""In the garden, Autumn is, indeed the crowning glory of the year, bringing us the fruition of months of thought and care and toil.
And at no season, save perhaps in Daffodil time, do we get such superb colour effects as from August to November."
~Rose G. Kingsley, The Autumn Garden, 1905
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After a long winter, the snowdrops are the first spring flowering bulbs to emerge from your garden, and it's a real treat to watch the flowers develop.
Snowdrops appear when the weather is still bleak outside during late winter and into early spring.
The grass-like foliage begins to emerge as soon as the snow melts from the cold ground and is quickly followed by beautiful flowers.
The short stem that forms holds a single pendulous, white, mildly-scented six-petal flower that develops in the shape of a lantern or street light.
As the temperatures warm up, the flower stem grows taller until it reaches 6 to 8 inches tall--and so does the foliage.
The flowers break open, revealing three inner short petals in the center of the flower that are green tipped on the end of each petal.
The three outer petals are oval, 3/4 inches long and pure white.
The bloom is translucent white and the outer petals resemble the wings of a bumblebee.
From the Greek language, Galanthus means "milk flower," and according to Christian legend, the snowdrop first bloomed to coincide with the Feast of Purification, held on February 2, known as Candlemas Day.
To celebrate the arrival of spring, snowdrops must be planted in the fall, and they will do best in full sun or partial shade.
The bulb will grow best in a soil that does not dry out during the heat of summer so if your soils are sandy, plant them in partial shade or under tall deciduous trees that have had lower branches removed to allow the sunlight in.
Plant the bulbs in groups of 2 or 3, in a hole 3 to 4 inches deep and wide.
If your soil is good, the bulbs will produce seeds that will mature and increase the size of the clump, so add a handful of compost to the hole when you plant.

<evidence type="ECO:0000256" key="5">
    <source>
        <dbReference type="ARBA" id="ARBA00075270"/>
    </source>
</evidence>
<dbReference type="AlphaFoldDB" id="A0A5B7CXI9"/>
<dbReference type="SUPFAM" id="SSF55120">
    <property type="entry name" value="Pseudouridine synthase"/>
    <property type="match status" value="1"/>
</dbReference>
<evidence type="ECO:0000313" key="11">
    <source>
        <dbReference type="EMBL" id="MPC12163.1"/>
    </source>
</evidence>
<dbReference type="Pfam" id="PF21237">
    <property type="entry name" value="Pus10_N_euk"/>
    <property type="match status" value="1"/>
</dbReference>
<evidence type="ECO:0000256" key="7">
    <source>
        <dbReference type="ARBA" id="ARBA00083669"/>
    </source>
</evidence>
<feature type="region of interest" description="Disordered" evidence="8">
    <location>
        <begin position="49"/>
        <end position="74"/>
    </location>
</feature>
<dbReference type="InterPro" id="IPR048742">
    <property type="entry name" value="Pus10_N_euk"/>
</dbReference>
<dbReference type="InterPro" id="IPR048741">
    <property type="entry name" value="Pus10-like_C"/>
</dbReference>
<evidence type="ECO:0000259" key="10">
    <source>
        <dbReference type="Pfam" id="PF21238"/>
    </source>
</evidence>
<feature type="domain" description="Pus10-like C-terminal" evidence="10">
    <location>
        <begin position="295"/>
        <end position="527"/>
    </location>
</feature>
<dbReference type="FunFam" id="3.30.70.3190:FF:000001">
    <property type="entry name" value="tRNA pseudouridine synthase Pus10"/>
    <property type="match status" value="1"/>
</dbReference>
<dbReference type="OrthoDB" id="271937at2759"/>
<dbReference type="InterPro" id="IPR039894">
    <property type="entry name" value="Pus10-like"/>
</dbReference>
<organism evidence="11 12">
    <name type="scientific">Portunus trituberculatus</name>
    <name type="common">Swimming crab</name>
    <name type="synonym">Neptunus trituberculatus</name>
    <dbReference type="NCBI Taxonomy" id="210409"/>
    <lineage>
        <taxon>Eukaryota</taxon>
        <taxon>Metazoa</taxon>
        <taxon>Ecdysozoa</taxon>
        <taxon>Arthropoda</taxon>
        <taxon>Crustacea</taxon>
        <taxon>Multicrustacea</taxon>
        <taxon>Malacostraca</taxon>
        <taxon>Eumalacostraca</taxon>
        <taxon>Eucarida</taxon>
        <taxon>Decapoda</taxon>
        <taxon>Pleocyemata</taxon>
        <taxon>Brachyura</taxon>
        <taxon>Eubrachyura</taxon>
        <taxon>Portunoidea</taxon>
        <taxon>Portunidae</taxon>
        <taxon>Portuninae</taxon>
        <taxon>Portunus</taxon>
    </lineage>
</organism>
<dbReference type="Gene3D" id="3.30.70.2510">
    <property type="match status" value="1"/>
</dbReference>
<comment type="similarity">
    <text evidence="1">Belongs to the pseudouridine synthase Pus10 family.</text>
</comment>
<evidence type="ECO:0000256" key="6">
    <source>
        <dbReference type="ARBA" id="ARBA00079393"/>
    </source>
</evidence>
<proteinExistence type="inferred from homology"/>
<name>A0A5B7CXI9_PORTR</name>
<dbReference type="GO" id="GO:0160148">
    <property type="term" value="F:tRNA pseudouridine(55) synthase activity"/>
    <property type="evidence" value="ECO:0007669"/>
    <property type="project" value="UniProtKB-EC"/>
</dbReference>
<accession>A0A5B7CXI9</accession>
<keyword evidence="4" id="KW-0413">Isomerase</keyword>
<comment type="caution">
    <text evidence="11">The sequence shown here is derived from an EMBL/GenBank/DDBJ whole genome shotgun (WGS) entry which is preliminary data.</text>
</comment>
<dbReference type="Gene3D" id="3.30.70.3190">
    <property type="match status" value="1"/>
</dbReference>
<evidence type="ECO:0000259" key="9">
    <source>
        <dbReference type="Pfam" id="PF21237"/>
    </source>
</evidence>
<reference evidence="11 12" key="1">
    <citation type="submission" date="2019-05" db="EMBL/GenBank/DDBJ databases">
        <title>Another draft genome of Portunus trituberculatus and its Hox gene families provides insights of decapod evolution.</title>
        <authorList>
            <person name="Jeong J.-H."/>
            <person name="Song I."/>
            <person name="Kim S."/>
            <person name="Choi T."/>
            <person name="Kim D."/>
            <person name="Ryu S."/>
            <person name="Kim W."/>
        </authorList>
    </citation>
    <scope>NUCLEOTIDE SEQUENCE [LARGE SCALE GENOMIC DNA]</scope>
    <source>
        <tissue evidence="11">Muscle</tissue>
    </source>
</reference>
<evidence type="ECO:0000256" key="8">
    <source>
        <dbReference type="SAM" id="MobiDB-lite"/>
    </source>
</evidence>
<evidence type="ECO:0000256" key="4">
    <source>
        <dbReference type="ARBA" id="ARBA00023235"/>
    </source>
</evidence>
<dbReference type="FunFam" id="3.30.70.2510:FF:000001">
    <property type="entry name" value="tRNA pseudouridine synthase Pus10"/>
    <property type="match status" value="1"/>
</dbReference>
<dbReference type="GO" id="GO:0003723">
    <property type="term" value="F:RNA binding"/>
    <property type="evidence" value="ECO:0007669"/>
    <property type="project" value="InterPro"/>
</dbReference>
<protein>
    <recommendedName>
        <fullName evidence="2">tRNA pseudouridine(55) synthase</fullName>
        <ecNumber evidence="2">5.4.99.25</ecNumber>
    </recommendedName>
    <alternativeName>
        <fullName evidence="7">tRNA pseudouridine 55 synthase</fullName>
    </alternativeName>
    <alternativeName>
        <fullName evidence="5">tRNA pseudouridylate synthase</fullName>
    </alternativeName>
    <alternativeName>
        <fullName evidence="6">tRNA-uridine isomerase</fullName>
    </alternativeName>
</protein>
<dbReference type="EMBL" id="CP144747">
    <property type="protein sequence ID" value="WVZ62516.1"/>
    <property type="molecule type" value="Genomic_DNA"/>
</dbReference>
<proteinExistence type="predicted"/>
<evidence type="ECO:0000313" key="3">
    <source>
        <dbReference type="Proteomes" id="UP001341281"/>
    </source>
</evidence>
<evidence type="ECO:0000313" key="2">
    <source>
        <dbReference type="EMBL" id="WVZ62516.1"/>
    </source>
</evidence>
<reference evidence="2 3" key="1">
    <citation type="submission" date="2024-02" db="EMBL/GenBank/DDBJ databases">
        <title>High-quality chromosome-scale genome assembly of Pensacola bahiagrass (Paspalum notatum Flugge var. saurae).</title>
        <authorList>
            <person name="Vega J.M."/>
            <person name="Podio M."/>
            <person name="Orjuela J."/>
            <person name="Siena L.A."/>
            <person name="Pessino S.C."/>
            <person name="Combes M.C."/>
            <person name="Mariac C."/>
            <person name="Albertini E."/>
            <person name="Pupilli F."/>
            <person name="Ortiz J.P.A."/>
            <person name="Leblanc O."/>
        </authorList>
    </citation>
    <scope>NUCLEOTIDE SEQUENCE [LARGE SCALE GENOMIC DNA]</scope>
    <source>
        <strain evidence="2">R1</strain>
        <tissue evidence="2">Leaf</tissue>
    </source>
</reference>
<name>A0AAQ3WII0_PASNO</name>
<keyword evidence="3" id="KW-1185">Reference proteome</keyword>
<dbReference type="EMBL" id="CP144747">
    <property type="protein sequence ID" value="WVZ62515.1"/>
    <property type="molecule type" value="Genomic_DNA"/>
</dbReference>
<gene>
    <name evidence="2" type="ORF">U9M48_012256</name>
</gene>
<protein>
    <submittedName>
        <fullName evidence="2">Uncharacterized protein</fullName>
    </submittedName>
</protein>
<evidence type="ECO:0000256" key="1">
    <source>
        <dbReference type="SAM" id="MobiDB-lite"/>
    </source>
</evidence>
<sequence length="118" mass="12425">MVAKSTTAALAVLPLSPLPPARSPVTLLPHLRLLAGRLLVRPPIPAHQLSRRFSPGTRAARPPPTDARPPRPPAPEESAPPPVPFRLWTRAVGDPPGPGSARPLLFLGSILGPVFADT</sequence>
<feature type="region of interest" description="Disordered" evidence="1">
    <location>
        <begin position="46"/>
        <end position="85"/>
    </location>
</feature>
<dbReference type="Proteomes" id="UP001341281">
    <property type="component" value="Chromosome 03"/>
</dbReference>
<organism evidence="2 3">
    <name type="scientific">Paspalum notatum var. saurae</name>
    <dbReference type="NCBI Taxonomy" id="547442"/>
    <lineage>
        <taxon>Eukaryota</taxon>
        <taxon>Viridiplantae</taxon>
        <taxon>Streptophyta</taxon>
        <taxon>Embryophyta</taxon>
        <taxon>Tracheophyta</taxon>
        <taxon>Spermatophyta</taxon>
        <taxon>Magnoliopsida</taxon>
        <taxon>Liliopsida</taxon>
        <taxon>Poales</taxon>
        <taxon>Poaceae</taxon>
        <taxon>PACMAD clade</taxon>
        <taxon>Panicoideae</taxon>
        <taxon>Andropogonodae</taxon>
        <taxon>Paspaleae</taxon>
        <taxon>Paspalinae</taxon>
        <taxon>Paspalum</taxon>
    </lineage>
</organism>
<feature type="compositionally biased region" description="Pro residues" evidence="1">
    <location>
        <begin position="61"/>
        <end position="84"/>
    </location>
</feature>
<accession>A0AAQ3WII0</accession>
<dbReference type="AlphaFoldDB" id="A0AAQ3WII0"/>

I also add Soil Moist granules to help hold water near the bulb.
The bulbs will do great in heavy soil as long as there is no standing water on them and prefer soils that are neutral, so add limestone on the areas you plant for better growth and more flowers.
Snowdrops are small bulbs and inexpensive to purchase when compared to tulips or daffodils.
These bulbs are also not eaten by rodents, rabbits or deer and make a great plant to naturalize areas on your property where wildflowers grow.
Once established, the area will thicken with flowers quickly.
As long as you do not mow the foliage down before it has turned yellow, the plant will spread quickly.
The foliage needs time to ripen and uses the sun's energy to make food for the bulb for next year.
If you plant in a grassy area, do not use a broadleaf weed killer or the bulbs will also die off.
Plant bulbs in groundcover beds such as English ivy, pachysandra or vinca for wonderful early spring color before these plants make the new foliage in the spring.
If you plant on the side of a hill, set them up on the top of the hill and watch the plants spread down the hill each year as the plant produces seed--almost like a stream of water running down the hill.
Fertilize in the spring when the flowers fade and again in the fall with Bulb-Tone or Dr.
Earth Bulb Food and never use bone meal as a fertilizer or it will encourage animals to dig in your planting beds.
The bulbs are hardy from Maine to Northern Florida, as long as there is a cold spell during the winter season.
You will like these bulbs better than crocus, because of the time of the year they flower, the hardiness of the bulb, and the fact that the bulbs are not eaten by animals; plus they are inexpensive, so you can purchase more bulbs for your money and get more flowers.
Plant some snowdrops this fall and in the spring you will know why I love this bulb so much.
As the garden begins to fade with the arrival of the fall season, shorter days and cooler temperatures, one perennial flower is coming into its own season: the Montauk daisy.
Some gardeners from the northeast believe since it is named for the town of Montauk on Long Island, New York it originated there, but it originated along the sandy coastal shore of Japan.
This perennial flower does prefer a sandy soil with good drainage and lots of direct sunshine.
Unlike most plants, it will thrive in any coastal garden that receives wind, occasional high tide flooding and even wind-driven salt spray from the stormy ocean.
This wonderful fall daisy will grow where winter temperatures dip down to -20 to -30 degrees so it is a very hardy plant for your garden.
This special daisy is also not bothered by rabbits and deer.
So please consider planting this daisy in your garden this fall as many garden centers grow the plants along with fall mums, flowering cabbage and kale.
This special plant will grow large, showy, and easy to grow and requires little to no maintenance.